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Hubei to Help AIDS Patients

Central China's Hubei Province plans to provide free antiviral therapy to all HIV carriers and anti-retroviral treatment to impoverished AIDS patients, said Vice Governor Zhou Jianwei at an HIV/AIDS prevention and control conference last week.

Farmers who are carriers are exempt from the agriculture tax and surcharges and, along with poor urban victims, will receive subsidies from local governments, said Zhou.

Most of the HIV/AIDS sufferers in Hubei are living in straitened circumstances. A recent survey shows that the average income of HIV-positive residents of nine counties and cities in Hubei is less than 640 yuan (US$77) a year.

Promising that the province will provide more help to all HIV/AIDS victims, Zhou said the government would treat the cost of antiviral treatment as basic medical expenditure in urban medical insurance.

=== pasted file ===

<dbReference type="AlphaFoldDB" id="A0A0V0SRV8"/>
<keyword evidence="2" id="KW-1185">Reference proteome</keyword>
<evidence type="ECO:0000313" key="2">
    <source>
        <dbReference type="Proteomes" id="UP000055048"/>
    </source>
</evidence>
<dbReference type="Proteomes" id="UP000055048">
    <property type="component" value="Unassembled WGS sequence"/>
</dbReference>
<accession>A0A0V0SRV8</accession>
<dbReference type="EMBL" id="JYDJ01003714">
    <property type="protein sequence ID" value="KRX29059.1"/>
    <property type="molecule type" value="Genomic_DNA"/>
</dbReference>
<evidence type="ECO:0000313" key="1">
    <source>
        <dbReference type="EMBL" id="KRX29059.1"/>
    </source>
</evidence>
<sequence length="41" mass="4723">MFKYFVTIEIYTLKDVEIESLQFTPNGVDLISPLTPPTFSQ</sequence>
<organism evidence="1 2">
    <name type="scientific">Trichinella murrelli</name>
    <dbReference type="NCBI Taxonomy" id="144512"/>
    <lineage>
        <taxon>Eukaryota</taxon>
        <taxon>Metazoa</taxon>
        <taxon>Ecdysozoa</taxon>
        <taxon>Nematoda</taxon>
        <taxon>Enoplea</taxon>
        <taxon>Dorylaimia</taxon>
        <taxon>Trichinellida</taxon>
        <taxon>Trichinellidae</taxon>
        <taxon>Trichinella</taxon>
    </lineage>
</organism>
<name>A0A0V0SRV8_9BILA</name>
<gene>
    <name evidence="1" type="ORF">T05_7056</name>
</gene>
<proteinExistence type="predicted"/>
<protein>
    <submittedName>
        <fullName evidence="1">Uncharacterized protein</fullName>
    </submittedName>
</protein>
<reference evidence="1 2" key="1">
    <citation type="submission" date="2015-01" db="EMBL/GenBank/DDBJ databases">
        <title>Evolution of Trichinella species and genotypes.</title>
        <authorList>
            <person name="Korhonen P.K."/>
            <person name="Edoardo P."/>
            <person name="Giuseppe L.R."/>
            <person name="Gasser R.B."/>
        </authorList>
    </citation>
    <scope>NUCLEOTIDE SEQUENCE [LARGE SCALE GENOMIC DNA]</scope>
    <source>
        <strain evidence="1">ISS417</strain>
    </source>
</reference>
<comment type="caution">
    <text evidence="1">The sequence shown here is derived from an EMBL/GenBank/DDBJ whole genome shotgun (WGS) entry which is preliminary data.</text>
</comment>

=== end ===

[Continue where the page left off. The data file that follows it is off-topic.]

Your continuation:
In addition, pregnant women will be eligible for free HIV tests; if they test positive, they will get free treatment. Those who elect to terminate the pregnancy may do so for no fee.

Orphans who suffer HIV/AIDS will be entitled to living subsidies and will be placed in special orphanages. They can also get free medical treatment.

Experts point out that Hubei risks a rapid increase in the number of HIV/AIDS victims. More than 50 counties and cities in the province have reported HIV/AIDS case--a total of 1,301 at the end of last year, almost double the figure for 2002.

Estimates put the number of sufferers in Hubei at a minimum of 45,000. About half are likely to develop full-blown AIDS or reach the terminal stage.

The death toll among AIDS patients last year alone accounted for 55 percent of the total number since the province reported its first case in the late 1980s.

The Hubei government has set up a working committee comprising 32 departments to address prevention and control of the disease, said Zhu Zhonghua, head of the provincial health department.

The working committee will dispatch 10 task forces by the end of this month. They will be stationed in 21 counties and cities to provide year-round treatment and care.

(China Daily March 15, 2004)

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